“Having asked those questions I feel more comfortable with this item,” she said. 

Brown said hiring an outside firm to review the county’s election processes and the scope of that firm’s work had been discussed numerous times with commissioners over the past three months. 

“I do want to point out to the board, this has not been a secret. We have been talking about this for three months,” he said. “On Dec. 28 I sent a message to all of you indicating that we were going to move forward with the scope of work and selecting the firm that we were going to use… For those who were not sworn in office I sent them to your private emails so that you could get it even before taking office.”

At January’s commission strategic planning session, Registrar of Voters Jamie Rodriguez provided an in-depth presentation on the plans, including a list of items the selected firm would review. Among those were maintenance of voter rolls. 

Brown said there aren’t a lot of credible firms doing the type of work on elections that the county is looking for. The county solicited recommendations for different vendors from a 3,600-member association of counties and from the Nevada Secretary of State’s office.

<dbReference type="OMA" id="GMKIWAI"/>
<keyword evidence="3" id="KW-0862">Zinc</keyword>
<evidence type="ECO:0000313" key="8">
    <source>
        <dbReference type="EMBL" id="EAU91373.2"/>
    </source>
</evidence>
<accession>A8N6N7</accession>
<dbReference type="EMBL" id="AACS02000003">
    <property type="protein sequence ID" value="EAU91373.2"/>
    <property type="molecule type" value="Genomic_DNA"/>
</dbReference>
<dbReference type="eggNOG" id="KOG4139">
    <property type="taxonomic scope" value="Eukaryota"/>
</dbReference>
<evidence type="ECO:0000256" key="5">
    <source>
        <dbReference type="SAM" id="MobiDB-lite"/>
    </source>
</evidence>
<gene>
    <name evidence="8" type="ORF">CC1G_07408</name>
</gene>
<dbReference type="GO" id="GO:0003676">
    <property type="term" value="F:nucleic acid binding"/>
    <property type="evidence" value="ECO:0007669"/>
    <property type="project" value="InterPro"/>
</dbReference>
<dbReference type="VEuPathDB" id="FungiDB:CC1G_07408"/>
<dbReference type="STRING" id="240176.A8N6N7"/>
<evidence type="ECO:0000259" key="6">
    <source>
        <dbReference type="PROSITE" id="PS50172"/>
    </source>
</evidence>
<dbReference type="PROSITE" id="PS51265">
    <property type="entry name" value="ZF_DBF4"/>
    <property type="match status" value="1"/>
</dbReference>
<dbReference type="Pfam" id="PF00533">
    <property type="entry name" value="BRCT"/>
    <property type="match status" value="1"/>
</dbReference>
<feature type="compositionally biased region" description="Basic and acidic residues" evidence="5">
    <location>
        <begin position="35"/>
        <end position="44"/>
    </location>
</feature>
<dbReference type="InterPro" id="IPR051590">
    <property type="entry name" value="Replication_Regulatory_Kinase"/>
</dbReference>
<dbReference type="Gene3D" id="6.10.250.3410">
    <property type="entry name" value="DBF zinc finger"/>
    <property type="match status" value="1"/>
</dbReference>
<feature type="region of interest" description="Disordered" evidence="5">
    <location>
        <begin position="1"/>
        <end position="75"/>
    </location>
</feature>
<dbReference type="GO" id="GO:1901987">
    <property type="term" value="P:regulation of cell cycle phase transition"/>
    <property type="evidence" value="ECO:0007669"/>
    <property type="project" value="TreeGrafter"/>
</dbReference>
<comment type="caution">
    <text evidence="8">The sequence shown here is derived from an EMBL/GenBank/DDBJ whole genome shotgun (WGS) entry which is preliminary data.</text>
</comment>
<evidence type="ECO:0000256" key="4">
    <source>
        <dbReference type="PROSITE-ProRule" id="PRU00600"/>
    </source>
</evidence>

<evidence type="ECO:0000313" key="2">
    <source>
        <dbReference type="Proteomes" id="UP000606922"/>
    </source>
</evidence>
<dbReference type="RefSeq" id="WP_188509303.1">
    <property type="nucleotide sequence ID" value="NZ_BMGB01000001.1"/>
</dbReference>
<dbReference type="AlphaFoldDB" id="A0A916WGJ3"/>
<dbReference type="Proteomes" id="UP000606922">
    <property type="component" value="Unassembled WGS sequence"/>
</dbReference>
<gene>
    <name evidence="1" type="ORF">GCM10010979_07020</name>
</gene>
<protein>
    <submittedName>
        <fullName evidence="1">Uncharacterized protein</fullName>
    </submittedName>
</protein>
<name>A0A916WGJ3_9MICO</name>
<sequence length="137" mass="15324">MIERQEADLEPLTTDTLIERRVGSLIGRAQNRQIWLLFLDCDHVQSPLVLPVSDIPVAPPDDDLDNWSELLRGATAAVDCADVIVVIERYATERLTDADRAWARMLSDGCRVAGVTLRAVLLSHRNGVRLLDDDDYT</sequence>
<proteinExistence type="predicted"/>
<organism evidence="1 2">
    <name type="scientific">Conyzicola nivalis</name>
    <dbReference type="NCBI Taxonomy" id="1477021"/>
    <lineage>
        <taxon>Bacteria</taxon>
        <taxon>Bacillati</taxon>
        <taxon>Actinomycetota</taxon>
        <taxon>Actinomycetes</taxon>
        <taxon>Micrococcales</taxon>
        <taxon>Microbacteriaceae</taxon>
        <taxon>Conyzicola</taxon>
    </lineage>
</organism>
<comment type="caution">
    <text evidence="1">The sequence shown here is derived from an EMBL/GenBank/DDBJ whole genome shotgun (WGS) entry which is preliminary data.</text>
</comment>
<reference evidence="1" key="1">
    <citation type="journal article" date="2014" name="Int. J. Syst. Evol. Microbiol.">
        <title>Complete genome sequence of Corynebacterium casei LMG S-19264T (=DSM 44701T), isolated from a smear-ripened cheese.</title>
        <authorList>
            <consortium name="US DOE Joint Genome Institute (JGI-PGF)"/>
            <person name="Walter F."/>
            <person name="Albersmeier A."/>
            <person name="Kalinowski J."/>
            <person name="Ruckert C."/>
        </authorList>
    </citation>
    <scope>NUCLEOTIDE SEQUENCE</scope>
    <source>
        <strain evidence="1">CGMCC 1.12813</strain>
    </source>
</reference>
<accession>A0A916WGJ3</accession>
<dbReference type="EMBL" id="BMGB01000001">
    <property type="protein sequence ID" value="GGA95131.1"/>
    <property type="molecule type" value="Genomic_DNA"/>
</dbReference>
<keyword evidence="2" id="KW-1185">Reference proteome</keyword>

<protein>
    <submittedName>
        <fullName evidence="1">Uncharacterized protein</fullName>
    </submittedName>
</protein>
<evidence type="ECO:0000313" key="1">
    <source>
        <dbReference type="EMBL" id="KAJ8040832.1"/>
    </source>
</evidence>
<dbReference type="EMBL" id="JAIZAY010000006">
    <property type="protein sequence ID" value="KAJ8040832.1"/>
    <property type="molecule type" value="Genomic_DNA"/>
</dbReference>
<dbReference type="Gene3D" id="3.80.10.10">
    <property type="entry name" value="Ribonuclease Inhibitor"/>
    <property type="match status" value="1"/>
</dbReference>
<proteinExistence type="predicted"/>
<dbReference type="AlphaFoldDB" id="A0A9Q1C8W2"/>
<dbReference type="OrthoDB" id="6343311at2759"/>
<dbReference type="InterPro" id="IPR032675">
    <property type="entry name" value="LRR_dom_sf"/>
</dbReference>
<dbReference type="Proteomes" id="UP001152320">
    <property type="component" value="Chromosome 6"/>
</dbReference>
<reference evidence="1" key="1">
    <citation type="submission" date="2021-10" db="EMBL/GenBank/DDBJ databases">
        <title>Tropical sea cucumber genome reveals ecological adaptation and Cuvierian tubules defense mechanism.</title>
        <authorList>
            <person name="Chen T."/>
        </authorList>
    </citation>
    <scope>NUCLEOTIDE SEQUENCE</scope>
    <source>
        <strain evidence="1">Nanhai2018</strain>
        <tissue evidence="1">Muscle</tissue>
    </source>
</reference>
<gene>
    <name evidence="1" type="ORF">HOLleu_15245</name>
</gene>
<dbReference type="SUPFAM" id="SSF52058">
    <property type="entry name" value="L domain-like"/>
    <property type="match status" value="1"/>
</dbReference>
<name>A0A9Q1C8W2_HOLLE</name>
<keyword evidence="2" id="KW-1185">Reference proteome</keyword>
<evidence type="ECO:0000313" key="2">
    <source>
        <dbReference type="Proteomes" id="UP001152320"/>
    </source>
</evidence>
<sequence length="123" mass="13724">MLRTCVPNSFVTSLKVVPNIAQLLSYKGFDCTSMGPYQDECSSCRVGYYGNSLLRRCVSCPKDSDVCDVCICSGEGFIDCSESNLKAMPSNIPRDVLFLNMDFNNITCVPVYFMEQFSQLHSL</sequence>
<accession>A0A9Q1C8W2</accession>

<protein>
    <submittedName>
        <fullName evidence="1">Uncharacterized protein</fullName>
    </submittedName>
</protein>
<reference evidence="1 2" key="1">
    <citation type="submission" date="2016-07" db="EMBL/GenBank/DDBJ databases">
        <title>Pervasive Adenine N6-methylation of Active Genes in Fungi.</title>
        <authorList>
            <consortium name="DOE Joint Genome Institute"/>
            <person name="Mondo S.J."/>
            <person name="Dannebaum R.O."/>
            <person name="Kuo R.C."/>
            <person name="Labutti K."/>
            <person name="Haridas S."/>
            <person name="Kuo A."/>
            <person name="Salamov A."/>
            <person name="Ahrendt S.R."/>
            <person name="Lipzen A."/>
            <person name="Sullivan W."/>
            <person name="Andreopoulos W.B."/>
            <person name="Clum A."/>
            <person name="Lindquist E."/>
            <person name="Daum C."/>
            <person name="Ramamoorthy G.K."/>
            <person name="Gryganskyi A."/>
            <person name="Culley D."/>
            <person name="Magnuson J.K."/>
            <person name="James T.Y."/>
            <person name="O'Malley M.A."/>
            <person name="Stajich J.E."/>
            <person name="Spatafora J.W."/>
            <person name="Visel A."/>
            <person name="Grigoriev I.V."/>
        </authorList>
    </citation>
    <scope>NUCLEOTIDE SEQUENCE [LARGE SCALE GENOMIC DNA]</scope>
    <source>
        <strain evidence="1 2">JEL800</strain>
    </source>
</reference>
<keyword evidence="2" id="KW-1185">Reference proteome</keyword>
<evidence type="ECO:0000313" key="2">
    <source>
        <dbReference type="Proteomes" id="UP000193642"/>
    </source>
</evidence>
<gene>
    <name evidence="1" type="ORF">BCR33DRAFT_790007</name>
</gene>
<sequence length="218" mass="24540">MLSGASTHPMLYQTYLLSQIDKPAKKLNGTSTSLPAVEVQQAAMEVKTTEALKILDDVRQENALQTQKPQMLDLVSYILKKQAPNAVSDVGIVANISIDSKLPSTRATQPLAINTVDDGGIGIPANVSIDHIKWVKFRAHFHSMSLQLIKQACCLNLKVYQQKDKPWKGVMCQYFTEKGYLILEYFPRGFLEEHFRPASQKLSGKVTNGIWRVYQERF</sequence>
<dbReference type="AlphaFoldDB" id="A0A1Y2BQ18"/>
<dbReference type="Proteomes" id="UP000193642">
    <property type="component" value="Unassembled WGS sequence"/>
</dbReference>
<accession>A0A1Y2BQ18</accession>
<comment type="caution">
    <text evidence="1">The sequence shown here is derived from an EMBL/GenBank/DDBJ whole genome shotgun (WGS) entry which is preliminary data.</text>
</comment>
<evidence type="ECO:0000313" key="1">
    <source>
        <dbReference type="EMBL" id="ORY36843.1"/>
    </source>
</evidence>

Washoe County Commissioner Alexis Hill. Image: Washoe County.
Washoe County Commissioner Alexis Hill. Image: Washoe County.

Commissioner Alexis Hill said she was pleased with the expertise that TEG would bring to the county. 

“I met with The Elections Group, and I really was blown away with their expertise,” Hill said. “They are bringing a wealth of knowledge from all over the country which a lot of public commenters had said they wanted to see.” 

Brown added that for professional services agreements, such as the one for TEG, the standard procedure for selection was followed. 

“We don’t generally go to RFP, particularly if it’s a specialty type of assignment,” Brown said. “I thought time was of the essence. We do not have that long to get our act together if we’re going to improve the election process in Washoe County in the manner that the community has demanded that we do. We have to invoke the right resources to get that started.”